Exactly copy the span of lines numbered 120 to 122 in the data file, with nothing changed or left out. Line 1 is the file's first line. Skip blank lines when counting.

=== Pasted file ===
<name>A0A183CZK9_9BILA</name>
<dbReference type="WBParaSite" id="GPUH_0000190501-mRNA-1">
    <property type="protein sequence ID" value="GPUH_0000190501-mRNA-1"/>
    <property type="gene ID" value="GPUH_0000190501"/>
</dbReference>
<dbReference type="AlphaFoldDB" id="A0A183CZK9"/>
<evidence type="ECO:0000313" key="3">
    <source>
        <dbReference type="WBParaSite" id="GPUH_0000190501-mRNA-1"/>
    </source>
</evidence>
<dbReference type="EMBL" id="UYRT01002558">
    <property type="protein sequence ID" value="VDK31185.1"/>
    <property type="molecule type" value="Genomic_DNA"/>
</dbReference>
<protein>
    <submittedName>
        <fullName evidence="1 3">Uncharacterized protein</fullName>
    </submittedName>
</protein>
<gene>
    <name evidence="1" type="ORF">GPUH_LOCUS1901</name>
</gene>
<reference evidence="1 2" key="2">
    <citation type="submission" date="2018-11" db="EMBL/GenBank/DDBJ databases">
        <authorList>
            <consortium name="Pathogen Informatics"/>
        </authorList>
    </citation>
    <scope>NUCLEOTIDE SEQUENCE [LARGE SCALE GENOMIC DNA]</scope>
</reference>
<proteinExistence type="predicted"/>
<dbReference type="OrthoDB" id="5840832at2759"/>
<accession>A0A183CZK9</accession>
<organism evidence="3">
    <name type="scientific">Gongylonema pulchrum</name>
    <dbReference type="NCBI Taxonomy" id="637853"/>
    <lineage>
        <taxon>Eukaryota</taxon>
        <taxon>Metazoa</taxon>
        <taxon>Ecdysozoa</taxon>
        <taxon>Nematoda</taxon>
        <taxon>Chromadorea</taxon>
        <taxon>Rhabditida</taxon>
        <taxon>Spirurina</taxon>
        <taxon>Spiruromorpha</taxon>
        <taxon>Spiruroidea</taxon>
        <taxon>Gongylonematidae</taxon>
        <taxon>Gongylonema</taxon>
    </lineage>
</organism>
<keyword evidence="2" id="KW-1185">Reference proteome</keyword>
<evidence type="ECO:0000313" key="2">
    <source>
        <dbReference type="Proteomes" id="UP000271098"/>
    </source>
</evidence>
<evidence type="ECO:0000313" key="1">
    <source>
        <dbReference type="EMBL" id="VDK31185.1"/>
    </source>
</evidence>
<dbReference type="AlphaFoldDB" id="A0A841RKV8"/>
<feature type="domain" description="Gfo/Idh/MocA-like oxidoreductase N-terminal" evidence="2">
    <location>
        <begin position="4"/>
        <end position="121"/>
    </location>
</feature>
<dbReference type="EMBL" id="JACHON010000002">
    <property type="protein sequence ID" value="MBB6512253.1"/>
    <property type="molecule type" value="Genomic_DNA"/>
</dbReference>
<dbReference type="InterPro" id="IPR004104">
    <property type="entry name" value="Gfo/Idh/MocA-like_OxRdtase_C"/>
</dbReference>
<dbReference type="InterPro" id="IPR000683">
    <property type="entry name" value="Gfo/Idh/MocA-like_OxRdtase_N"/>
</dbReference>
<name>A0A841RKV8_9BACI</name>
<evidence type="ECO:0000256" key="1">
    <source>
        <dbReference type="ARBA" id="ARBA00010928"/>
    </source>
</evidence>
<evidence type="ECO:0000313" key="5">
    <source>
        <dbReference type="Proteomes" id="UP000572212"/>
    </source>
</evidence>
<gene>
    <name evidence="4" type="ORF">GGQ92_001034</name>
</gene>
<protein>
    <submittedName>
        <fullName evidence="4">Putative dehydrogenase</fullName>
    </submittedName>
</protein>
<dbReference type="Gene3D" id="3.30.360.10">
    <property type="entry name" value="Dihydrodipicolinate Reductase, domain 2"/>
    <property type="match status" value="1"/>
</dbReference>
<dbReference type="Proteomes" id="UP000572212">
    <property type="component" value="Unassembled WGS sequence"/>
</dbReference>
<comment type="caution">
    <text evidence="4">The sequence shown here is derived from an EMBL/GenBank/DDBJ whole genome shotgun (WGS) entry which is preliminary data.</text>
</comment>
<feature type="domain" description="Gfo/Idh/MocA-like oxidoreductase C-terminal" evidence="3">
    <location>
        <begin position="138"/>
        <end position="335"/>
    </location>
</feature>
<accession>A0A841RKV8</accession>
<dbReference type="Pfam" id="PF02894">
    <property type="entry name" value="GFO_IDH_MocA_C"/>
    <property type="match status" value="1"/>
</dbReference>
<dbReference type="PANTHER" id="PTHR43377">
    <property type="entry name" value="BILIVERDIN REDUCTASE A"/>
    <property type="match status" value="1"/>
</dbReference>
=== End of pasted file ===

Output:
<dbReference type="PANTHER" id="PTHR43377">
    <property type="entry name" value="BILIVERDIN REDUCTASE A"/>
    <property type="match status" value="1"/>